Ethics

For the phase I healthy subjects study, the clinical study protocol, any relevant associated documents, and informed consent forms (ICFs) were reviewed and approved by institutional review boards (IRBs; IRB Services, Aurora, Ontario, Canada; Advarra, Columbia, MD) before beginning study procedures, as previously described.6 For the patients with asthma study, the protocol, ICF, and any relevant associated documents were reviewed and approved by the South Manchester Local Research and Ethics Committee (Manchester, UK) before the trial started. For both studies, all participants provided written, informed consent.

RESULTS

Model-based analysis of phase I data and PK parameter estimations

Using the phase I clinical study results, we developed a mechanistic PK/PD model for MTPS9579A which includes the systemic circulation and the airway as the target tissue compartment. The QE TMDD model captured the observed serum PK data across a wide dose range, with both single (Figure 2a, Figure S1a) and multiple dose (Figure 2b, Figure S1a) administration (i.v. or s.c.) of MTPS9579A in healthy subjects. The model predicted effective target engagement, as demonstrated by elevated serum total tryptase levels (Figure 2c, Figure S1b). These data support our hypothesis that MTPS9579A has a high binding capacity for tryptase, resulting in TMDD, where serum total tryptase saturates lower MTPS9579A doses (30–300 mg s.c.). A critical concentration (Ccrit) for the onset of nonlinear PK for healthy subjects was estimated to be 120 nM (Ccrit = degradation rate constant [kdeg] * base/[clearance rate {CL}/volume of central compartment {Vc}]).20 The model-estimated PK parameters are provided in Table 1.

Details are in the caption following the image
Observed and simulated PK/PD profiles of MTPS9579A and tryptase in serum. Observed serum PK data following (a) SAD or (b) MADs of MTPS9579A and (c) corresponding serum total tryptase concentrations for the phase I healthy subject study. Observed data are represented by dots, with each color corresponding to the appropriate dose. Fitted lines represent the PK/PD model estimation. The solid black line (a, b) represents Ccrit, the critical drug concentration for linear clearance. i.v., intravenous; MAD, multiple ascending dose; PK/PD, pharmacokinetic/pharmacodynamic; SAD, single ascending dose; s.c., subcutaneous.
TABLE 1. Model-based human PK parameter estimates for MTPS9579A from the phase I healthy subject study
Parameters Unit Estimate RSE (%) Shrinkage (%)
First order absorption rate (ka) 1/day 0.239 7 -
Clearance (CL) L/day 0.128 4 -
Central volume of distribution (V2) L 3.33 4 -
Intercompartmental clearance (Q) L/day 0.408 7 -
Peripheral volume of distribution (V3) L 2.28 3 -
Subcutaneous bioavailability (Fsc) - 0.661 3 -
Thetarized proportional error for MTPS9579A - 0.103 4 -
Thetarized additive error for MTPS9579A - 2.72 23 -
Thetarized proportional error for total tryptase - 0.245 3 -
Equilibrium dissociation constant (KD) nM 0.0448 15 -
Baseline total tryptase (Base) nM 0.223 7 -
Total tryptase degradation rate constant (kdeg) 1/day 20.7 7 -
Clearance of MTPS9579A-total tryptase complex (CLint) L/day 0.398 5 -
Effect of weighta on CL (exponential model) - 0.82 23 -
Effect of weighta on V2 (exponential model) - 0.808 18 -
Interindividual variability (ω2)
k a - 0.214 26 40
CL - 0.0809 30 22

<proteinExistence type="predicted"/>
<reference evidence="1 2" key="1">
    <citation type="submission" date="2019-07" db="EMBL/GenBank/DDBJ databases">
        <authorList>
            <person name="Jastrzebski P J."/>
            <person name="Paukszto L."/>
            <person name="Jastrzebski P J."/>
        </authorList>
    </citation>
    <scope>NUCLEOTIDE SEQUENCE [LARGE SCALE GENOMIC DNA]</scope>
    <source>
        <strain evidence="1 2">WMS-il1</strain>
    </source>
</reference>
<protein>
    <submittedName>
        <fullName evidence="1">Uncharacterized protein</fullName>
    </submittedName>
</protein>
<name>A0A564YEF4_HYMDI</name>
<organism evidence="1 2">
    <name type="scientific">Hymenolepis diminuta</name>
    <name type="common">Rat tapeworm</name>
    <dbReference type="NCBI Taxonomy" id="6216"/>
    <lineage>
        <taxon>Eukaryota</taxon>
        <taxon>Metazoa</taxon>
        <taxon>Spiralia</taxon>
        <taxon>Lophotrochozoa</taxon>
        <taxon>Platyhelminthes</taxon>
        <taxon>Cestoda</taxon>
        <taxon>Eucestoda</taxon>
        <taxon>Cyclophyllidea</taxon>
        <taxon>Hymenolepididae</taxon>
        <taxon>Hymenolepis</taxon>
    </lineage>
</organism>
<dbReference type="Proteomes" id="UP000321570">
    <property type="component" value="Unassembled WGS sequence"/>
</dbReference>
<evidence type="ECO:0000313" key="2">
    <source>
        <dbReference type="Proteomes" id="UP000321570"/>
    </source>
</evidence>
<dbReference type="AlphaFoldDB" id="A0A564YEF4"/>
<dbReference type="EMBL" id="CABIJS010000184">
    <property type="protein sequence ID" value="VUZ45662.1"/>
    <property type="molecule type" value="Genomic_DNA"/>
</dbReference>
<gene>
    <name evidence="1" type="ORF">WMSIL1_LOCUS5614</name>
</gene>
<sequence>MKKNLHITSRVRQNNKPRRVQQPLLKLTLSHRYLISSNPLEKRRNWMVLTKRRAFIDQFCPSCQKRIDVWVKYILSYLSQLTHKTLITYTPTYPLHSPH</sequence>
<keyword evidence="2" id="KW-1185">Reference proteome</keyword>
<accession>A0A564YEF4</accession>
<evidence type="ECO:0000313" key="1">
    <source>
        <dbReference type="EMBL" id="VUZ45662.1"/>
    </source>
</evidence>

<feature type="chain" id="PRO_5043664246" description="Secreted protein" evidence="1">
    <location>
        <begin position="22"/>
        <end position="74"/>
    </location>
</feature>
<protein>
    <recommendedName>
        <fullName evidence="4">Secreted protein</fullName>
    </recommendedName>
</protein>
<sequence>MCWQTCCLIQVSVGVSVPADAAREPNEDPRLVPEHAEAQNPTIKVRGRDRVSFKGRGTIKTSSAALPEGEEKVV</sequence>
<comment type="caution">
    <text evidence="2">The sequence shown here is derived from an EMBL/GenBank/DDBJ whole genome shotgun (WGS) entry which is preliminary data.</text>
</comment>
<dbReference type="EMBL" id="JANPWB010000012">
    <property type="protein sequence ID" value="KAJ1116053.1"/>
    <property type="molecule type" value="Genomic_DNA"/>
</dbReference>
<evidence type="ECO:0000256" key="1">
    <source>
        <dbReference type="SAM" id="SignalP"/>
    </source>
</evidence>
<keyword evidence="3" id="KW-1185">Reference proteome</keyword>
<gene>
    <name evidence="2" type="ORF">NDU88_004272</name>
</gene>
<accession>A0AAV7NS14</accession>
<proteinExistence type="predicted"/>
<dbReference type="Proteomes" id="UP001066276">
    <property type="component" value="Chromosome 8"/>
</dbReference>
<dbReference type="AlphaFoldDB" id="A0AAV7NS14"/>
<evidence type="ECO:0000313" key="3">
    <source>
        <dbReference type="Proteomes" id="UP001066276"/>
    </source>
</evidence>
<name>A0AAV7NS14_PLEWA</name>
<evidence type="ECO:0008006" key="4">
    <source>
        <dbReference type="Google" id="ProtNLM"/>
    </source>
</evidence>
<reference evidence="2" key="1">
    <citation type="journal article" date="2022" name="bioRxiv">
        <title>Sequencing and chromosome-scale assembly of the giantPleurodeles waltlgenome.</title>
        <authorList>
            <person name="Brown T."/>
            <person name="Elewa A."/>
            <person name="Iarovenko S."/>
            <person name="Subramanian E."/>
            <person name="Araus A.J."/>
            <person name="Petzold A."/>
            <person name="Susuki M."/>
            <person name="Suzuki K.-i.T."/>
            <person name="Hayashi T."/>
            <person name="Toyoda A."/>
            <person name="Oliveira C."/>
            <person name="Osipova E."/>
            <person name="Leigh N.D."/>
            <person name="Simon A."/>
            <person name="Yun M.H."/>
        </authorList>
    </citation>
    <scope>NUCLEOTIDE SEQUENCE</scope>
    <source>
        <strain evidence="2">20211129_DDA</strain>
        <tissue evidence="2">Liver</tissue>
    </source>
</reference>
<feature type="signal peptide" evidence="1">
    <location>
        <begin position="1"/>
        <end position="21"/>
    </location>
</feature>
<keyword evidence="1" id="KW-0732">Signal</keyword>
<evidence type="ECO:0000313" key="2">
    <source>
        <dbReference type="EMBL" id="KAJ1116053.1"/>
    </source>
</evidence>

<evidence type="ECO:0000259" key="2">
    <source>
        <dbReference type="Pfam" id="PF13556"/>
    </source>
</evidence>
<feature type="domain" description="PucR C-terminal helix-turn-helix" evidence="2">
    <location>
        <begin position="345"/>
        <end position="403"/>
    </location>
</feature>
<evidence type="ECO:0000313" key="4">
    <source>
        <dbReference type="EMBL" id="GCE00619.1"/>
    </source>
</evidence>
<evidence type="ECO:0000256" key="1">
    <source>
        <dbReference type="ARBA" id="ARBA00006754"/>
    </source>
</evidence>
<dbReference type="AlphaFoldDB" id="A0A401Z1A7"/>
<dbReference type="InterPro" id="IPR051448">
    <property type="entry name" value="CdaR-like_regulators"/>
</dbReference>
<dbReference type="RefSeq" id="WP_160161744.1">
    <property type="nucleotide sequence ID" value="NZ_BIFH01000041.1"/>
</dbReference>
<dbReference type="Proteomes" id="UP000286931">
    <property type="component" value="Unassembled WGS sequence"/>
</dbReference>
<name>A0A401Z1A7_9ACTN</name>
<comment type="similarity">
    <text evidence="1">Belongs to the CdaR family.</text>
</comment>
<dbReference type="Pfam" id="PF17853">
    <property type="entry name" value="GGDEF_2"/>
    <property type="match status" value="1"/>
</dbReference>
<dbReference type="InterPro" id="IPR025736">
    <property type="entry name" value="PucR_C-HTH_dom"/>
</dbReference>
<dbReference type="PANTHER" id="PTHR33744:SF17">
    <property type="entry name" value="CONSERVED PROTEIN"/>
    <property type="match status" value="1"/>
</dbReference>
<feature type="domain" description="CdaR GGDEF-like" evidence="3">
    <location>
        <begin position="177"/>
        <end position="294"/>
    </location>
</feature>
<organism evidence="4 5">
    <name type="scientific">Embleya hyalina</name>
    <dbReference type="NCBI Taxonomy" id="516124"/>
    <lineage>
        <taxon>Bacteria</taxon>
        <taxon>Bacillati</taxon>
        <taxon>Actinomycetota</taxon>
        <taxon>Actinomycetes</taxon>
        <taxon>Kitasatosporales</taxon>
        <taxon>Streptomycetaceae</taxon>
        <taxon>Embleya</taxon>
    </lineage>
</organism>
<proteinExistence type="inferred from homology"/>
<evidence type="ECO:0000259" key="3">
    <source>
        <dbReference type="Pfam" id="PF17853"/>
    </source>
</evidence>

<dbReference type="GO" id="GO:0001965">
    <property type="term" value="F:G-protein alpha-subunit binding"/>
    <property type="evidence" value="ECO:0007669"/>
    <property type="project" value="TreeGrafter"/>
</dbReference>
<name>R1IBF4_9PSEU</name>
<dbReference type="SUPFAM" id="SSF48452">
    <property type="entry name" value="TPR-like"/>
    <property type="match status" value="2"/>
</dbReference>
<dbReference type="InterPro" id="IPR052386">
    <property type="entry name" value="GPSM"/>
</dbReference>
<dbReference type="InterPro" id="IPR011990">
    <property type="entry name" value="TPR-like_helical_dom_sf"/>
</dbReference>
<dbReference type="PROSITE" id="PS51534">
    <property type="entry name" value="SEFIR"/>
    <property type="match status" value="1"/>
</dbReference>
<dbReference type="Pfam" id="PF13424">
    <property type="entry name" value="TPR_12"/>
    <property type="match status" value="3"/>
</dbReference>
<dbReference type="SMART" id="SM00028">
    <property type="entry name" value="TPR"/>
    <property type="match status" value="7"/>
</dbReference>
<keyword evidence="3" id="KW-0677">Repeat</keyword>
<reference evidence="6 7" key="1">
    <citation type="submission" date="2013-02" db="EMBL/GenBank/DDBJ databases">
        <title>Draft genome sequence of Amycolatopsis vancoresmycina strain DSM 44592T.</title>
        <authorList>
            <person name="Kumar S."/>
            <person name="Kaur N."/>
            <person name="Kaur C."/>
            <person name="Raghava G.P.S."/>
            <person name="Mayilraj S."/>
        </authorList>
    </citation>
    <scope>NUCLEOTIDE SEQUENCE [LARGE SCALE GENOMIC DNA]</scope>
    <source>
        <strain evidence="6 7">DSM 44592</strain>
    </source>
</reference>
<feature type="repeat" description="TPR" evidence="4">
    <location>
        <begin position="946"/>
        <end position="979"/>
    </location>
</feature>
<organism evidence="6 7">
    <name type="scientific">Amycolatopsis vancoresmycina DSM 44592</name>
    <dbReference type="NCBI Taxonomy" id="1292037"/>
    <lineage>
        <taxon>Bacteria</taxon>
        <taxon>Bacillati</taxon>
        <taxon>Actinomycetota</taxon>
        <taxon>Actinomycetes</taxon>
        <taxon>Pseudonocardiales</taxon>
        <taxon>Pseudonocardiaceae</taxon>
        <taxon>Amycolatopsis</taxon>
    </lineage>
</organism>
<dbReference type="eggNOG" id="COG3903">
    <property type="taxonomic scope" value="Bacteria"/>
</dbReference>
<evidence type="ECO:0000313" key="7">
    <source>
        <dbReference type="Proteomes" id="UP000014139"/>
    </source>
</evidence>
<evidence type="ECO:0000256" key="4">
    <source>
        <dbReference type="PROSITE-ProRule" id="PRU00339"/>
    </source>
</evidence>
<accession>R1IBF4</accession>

V 2 - 0.0387 26 23
Base - 0.197 17 8
k deg - 0.103 29 35
CLint - 0.135 25 22
  • Abbreviations: int, internalization; MAD, multiple ascending dose; PK, pharmacokinetic; RSE, relative standard error; SAD, single ascending dose.
  • a Weight range for subjects in the SAD stage was 49.9–113.3 kg and for the MAD stage was 47.1–97.7 kg.

MTPS9579A biodistribution coefficient predicted at 3% in the airway of healthy subjects

The mechanistic airway PK/PD model was then applied to evaluate the amount of MTPS9579A that partitions from the serum to the local site of action in the healthy subjects. Based on the unified airway disease hypothesis, which assumes that the lower and upper airway have similar MTPS9579A distribution characteristics, we tested three values for the antibody biodistribution coefficient (1%, 3%, or 10%; Figure S2) and evaluated the fit empirically by visual inspection. Model parameters estimated active tryptase levels in the airway relative to baseline over time for 30–3600 mg MTPS9579A administered either s.c. or i.v. (Figure 3a, solid lines). Observed levels of active tryptase from nasosorption samples collected in the phase I SAD study were superimposed onto the model-estimated active tryptase levels (Figure 3a, dotted lines) and were well captured assuming a 3% biodistribution coefficient (Figure S2a). Similar findings were observed after multiple dose administration and assuming a 3% biodistribution coefficient (Figure 3b, Figure S2b). Furthermore, the antibody biodistribution coefficient of 3% was in good agreement with the observed ratio of nasal lining fluid to serum MTPS9579A concentrations (Figure 4).

Details are in the caption following the image
Simulated and observed active tryptase suppression with the airway PK/PD model, assuming an upper airway interstitial tissue distribution for MTPS9579A of 3%. Observed active tryptase from healthy subjects (dots; dashed lines) and model-based upper airway active tryptase predictions (solid lines) following (a) SADs or (b) MADs of MTPS9579A. Dose levels are matched by color. Observed active tryptase data are represented as median percent of baseline. Subject samples below the limit of quantification in the baseline assessments were excluded. Data are non-normalized. i.v., intravenous; MAD, multiple ascending dose; PK/PD, pharmacokinetic/pharmacodynamic; q4w, every 4 weeks; SAD, single ascending dose; s.c., subcutaneous.